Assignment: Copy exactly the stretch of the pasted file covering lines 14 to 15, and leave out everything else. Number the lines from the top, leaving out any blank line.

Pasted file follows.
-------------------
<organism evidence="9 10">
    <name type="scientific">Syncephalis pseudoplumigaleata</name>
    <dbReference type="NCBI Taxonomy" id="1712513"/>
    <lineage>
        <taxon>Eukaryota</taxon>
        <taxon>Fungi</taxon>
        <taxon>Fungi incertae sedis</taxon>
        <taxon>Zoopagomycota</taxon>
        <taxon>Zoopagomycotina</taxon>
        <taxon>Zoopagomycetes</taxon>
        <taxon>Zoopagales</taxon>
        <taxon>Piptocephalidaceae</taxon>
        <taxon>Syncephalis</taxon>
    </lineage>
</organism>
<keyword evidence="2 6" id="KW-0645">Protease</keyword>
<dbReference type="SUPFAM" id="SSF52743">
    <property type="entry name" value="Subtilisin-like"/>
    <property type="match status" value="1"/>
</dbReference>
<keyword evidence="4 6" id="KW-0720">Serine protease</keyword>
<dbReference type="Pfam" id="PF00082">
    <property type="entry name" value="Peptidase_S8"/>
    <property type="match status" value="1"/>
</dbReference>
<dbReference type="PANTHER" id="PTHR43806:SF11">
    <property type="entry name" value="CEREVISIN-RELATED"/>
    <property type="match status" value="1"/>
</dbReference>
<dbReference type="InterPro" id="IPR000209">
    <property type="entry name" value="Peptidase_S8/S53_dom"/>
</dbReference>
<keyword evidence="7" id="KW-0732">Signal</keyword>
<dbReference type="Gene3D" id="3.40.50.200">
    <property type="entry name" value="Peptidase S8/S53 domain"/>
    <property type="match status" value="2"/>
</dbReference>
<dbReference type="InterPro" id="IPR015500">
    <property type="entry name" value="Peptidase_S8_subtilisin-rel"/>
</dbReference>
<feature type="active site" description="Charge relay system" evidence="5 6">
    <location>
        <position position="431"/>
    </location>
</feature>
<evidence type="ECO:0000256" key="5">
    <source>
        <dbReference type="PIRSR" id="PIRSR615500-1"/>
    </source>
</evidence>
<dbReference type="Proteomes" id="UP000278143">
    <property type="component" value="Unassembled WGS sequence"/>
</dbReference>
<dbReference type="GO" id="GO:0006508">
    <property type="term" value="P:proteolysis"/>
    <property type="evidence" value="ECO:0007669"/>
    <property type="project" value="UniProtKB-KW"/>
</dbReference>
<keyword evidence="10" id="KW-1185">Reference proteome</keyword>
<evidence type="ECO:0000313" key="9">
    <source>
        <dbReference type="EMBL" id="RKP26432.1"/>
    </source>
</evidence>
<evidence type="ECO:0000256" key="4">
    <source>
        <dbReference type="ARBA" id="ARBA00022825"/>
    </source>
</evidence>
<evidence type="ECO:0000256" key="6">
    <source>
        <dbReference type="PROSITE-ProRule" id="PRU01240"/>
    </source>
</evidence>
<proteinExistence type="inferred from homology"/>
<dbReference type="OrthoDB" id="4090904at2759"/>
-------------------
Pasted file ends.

    </lineage>
</organism>